|Common Name||Painted nettle, croton of poor man|
|Maximum Reachable Height||1 to 8 feet|
Planting And Care
Where the growing season is long, pinch the tips of the stems regularly to encourage branching and compact growth.
When growing coleus, keep in mind that these beauties can grow rapidly.
Plant coleus closes together as bedding plants or stuck them into baskets and containers for a fast-growing and spectacular addition.
Another factor in coleus care is overwintering, as these plants, which are considered tender annuals, are highly susceptible to cold temperatures.
Coleus plants should be grown in the garden in bright, indirect light, or in partial shade. The lower growing dwarf varieties (6-12 inch) will create a colourful border, or you can use the taller (up to 36″) types as a dramatic background planting.
Many Coleus plants will survive full sun exposure but the foliage colour is often enhanced when they are grown in the shade.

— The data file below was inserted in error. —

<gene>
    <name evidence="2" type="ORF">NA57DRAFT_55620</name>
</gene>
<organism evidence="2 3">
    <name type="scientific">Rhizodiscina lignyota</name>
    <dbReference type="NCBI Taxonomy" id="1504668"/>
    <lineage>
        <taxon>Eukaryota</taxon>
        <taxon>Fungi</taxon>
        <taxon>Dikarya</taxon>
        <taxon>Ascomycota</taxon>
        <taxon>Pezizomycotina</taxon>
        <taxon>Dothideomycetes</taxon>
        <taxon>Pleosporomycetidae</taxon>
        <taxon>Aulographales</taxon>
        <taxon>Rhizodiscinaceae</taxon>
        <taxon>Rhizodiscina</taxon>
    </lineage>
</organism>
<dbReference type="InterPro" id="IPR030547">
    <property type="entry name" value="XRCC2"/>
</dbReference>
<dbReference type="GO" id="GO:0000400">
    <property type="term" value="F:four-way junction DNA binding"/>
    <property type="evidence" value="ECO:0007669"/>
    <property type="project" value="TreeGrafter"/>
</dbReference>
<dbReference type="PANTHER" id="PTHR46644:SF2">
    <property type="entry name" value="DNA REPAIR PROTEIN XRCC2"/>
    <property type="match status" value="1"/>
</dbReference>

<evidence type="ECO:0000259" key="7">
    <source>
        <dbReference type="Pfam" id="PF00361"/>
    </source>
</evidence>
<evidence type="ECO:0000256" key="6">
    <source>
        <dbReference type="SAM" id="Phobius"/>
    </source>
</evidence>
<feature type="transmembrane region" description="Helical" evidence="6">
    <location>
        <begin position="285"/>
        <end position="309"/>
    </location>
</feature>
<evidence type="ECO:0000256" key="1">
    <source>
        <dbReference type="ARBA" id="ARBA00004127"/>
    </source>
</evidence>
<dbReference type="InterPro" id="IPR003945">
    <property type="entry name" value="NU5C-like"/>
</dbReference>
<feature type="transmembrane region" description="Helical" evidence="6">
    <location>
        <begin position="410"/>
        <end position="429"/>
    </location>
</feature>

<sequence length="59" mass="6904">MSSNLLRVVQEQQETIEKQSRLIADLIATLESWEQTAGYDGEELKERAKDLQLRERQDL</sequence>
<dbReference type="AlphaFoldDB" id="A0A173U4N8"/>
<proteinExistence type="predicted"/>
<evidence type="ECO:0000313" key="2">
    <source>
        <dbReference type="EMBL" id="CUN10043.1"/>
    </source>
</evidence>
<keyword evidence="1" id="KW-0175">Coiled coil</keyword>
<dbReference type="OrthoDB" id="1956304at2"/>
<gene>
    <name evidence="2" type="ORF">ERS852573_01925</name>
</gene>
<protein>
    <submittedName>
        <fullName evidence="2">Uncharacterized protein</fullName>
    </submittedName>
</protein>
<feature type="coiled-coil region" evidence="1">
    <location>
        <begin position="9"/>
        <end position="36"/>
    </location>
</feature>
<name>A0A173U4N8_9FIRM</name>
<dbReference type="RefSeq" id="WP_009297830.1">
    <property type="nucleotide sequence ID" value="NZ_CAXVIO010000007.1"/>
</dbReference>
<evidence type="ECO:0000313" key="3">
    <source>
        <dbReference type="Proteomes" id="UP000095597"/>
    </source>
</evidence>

Coleus is also quite striking when they are planted in a container and grown as a house plant. By removing the flower spikes as they develop, and keeping the plant pinched back, the Coleus can be kept growing as a perennial for several seasons.
|Sunlight||Dappled or partial shade|
|Watering||Evenly moist soil but not soggy. Container plants also require more frequent watering than those grown in the garden.|
|Soil||Good quality soil mix.|
|Temperature||The average temperature is 90 degrees Fahrenheit.|
|Fertilizer||A balanced, water-soluble fertilizer every two weeks for plants in containers; in the ground, once a month is enough, with the fertilizer diluted to half-strength.|
- These plants are great for adding colour in the garden (or home), especially in those dark, drab-looking corners
- Their diversity of foliage colour, leaf shape, and growth habit make Coleus a valuable container and bedding plant, especially in the shade where summer colour is scarce